The potential of apologies to reconcile relationships, initiate the restoration of trust, and reweave the social fabric is vastly underestimated. Research into the power of apologies has shown that the unwillingness of individuals or organisations to apologise is because this involves giving up power: when you apologise you are giving up your own power by asking someone to forgive you.
An apology is an admission that something has gone wrong and that you suffered as a result. This has the power to put things right but it does require one thing: the ability to forgive.
If you have had a bad experience and are seeking an apology, make sure you are ready to accept it. This is essential to letting go of negativity and being able to move on collaboratively.
On top of an apology, in many instances, a company may offer a refund, return, or cancellation. These all fall into the category of resolutions that attempt to ‘cancel out’ the bad experience by recuperating a financial loss.
However, this will still require you to raise and pursue the complaint.
Whether it’s getting a parking ticket canceled or returning an item to a retailer, you will inevitably have spent time and effort contacting the company to obtain this resolution. It is important that you are able to move forwards without having residual feelings of stress from this process.
If this is the kind of resolution you are seeking or can expect to receive, make sure you are not driving yourself crazy by expending excessive amounts of time or energy chasing the company up. This cannot be returned or remunerated, so you may find yourself having had your issue resolved but still feeling out of pocket in terms of time and emotional labour.
The company may not be able to undo your bad experience with a product or service. But they may ask for a second chance to show you that they can provide the product, service, or experience you initially wanted or were expecting.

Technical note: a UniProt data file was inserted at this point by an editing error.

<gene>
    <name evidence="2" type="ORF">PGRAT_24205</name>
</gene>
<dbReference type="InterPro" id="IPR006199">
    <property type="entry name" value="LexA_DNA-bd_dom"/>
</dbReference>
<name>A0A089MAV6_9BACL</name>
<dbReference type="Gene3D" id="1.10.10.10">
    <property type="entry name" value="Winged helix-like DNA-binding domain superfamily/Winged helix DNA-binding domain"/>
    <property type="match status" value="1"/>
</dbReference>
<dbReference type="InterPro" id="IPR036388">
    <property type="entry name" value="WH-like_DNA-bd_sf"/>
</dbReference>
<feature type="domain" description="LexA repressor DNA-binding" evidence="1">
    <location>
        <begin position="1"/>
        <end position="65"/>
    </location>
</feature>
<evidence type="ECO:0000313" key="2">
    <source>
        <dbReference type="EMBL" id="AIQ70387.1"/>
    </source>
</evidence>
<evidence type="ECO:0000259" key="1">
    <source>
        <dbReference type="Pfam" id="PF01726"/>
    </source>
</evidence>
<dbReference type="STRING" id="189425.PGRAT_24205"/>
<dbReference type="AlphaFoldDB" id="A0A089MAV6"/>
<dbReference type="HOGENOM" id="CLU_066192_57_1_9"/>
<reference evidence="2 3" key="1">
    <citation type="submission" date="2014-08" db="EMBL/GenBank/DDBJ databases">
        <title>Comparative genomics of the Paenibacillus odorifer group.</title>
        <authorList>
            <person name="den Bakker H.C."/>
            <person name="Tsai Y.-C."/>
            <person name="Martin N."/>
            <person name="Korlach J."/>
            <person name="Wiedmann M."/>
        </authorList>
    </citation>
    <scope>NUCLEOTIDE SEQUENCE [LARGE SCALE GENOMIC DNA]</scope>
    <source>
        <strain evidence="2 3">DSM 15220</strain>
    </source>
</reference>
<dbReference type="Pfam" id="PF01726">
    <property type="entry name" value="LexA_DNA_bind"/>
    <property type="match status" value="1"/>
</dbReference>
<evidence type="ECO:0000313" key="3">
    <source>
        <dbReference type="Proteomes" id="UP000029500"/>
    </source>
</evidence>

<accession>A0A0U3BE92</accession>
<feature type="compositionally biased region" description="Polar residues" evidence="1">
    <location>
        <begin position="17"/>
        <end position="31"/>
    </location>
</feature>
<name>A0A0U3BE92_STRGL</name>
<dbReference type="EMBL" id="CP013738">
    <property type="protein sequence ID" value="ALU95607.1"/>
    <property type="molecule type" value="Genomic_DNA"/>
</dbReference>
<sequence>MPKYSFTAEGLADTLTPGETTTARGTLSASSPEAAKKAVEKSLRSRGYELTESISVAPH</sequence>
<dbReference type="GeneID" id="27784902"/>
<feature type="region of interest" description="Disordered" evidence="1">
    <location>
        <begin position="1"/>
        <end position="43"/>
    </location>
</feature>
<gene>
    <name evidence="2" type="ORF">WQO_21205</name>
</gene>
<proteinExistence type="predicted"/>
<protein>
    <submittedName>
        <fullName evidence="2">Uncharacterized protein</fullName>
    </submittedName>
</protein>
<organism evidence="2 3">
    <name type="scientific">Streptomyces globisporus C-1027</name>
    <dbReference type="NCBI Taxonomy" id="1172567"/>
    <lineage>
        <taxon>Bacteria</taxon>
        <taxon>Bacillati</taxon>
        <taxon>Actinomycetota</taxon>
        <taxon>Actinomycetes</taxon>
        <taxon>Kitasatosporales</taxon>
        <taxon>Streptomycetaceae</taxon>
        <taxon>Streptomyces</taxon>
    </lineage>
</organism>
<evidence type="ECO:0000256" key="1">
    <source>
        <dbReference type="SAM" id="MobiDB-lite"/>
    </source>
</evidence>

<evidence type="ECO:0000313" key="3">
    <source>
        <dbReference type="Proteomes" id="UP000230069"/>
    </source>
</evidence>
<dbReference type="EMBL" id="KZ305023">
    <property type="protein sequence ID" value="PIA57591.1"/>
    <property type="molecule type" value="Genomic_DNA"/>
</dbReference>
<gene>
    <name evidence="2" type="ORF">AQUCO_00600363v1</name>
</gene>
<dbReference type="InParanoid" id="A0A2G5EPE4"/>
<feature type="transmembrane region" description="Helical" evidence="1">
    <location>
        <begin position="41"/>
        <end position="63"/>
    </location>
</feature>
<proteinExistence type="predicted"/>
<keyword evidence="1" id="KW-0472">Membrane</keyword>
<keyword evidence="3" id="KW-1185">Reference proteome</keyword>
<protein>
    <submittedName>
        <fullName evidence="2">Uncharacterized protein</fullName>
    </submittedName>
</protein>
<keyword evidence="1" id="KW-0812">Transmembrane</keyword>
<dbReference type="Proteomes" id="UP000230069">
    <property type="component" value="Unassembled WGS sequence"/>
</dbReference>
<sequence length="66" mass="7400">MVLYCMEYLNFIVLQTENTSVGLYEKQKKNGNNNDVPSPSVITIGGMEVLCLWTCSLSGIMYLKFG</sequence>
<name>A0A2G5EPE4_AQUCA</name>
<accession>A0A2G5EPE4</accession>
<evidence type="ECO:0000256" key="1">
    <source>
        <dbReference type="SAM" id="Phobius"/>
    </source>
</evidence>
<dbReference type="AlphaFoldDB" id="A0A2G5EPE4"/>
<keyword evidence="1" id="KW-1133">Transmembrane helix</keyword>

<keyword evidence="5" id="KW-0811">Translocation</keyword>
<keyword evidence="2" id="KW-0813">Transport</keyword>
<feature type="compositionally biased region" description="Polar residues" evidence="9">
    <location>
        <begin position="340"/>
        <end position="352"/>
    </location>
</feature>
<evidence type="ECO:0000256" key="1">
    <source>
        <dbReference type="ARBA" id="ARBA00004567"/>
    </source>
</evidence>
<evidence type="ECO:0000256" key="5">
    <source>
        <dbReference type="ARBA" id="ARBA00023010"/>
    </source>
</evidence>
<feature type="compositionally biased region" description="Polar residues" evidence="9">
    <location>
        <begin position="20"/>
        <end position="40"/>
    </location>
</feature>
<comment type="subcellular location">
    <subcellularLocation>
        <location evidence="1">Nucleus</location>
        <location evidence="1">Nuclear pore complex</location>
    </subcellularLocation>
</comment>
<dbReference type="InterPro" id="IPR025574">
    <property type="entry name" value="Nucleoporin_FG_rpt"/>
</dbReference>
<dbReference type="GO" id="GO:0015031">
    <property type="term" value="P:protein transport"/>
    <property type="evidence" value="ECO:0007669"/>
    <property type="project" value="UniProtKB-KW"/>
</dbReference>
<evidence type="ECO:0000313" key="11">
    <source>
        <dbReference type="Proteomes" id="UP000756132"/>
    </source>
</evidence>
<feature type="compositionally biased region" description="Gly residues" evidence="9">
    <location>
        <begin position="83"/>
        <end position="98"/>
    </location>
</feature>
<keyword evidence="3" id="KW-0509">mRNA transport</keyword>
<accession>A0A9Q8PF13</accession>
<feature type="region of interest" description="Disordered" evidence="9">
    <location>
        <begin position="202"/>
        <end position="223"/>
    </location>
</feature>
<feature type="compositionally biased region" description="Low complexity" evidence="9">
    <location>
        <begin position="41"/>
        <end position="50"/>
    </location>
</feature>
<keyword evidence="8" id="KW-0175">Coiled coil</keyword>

This may come in the form of an exchange or replacement item. Or, in the case of a bad experience, a voucher or discount on products and services in the future.
Whether you had a bad dining experience and have been offered a voucher for another meal or a retailer has given you a credit note for the next time you shop with them, you will have to be willing to accept the inconvenience or trouble you’ve already had and not let this cloud your future experience. As with an apology, you must be able to forgive and be open to the future.
As a complainer, it is important to be understanding that errors or bad experiences can happen. This kind of resolution provides a chance to rebuild trust or confidence in a company. However, your ability to give a company a second chance may be impacted if this is not the first time this has happened. If this is your third time complaining about the same issue, it may be that you have had enough and, understandably, are unable to accept this resolution.
Some things cannot be fully made up, or replaced and you may not be willing to offer the company a second chance. For something like delayed flights, or if you had a bad experience due to false advertising or negligence, the company may be obliged to pay you compensation.
Compensation is often calculated to take into account lost time, inconvenience, and harmful emotional effects, like stress. However, it is important to remember that this still may not cover the full amount you originally spent, nor can it give you back the time, money, or emotional effort expended.